People quickly lose interest if you're only focused on yourself because relationships are a two-way street; if you're ignoring others - why should they pay attention to you? Being genuinely interested in other people is the only way to make and keep friends, so you need to notice their news, congratulate them on their successes, empathize with their misfortunes, read up on their hobbies, etc. Reciprocity isn't the only goal here - you're likely to learn something new and exciting, expand your horizons, develop broader interests, and make more meaningful social connections as a result. Another technique is simply reframing your issue so that it's relevant for others as well. For example, instead of saying "I'm so ugly," say something like "Do you guys sometimes feel insecure, needing reassurance that you're likeable?" This way you're starting a conversation, inviting other people to share how they cope with these feelings, and everyone gets validation and hopefully some constructive ideas too. That's a lot more interesting to others than repeatedly reassuring you that you aren't ugly.
Prioritize your needs
Friends support each other, but everyone has limits, and you have to respect that. Abuse often causes mental health problems that are beyond the scope of regular friendship, they require support of a paid mental health professional. Your friends are under no obligation to tiptoe around your triggers, memorize names of your alters, use complicated pronouns, etc. You can ask them to accommodate you, but you need to accept "no" for an answer. Otherwise they might eventually lose interest and walk away simply because you're too high maintenance. If you sense than the issue is becoming a deal breaker, think of your priorities: would you rather have a friend who isn't interested in your mental health quirks, or no friend at all? Both options are valid, but you need to make a choice, or else you (ex) friend will make it for you.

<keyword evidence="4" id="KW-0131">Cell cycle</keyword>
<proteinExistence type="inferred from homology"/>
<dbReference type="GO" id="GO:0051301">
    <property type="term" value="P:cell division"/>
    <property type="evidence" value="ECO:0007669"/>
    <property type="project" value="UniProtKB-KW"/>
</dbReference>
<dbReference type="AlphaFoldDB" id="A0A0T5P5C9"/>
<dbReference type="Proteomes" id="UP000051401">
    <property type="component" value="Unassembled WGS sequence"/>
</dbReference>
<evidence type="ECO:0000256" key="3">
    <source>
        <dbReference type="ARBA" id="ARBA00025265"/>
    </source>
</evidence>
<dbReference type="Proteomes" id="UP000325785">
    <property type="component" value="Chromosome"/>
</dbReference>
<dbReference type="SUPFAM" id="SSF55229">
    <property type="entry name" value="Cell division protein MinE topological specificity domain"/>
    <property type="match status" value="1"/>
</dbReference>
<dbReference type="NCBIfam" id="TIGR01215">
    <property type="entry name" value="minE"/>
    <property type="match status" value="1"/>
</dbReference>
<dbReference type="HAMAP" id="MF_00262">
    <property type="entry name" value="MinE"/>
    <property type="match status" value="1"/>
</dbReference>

Don't place all of your eggs in one basket
If you cling to just one person and expect them to fulfill all of your needs as they come - that person gets burnt out sooner or later and stops returning your calls. That's why it's important to have a few friends: if one of them is busy when you need something, you can reach out to another. No one person can be perfect for every need, everyone has their strengths and weaknesses. One can be a great outdoors companion but impossible to watch movies with, another can be great at movies but not much use for deep philosophical conversations, yet another can be amazing at those but unreliable financially. If your friend doesn't want to go shopping with you, it doesn't mean that they are a bad friend and you need to cut them off. It just means that you need an additional friend who would enjoy shopping together.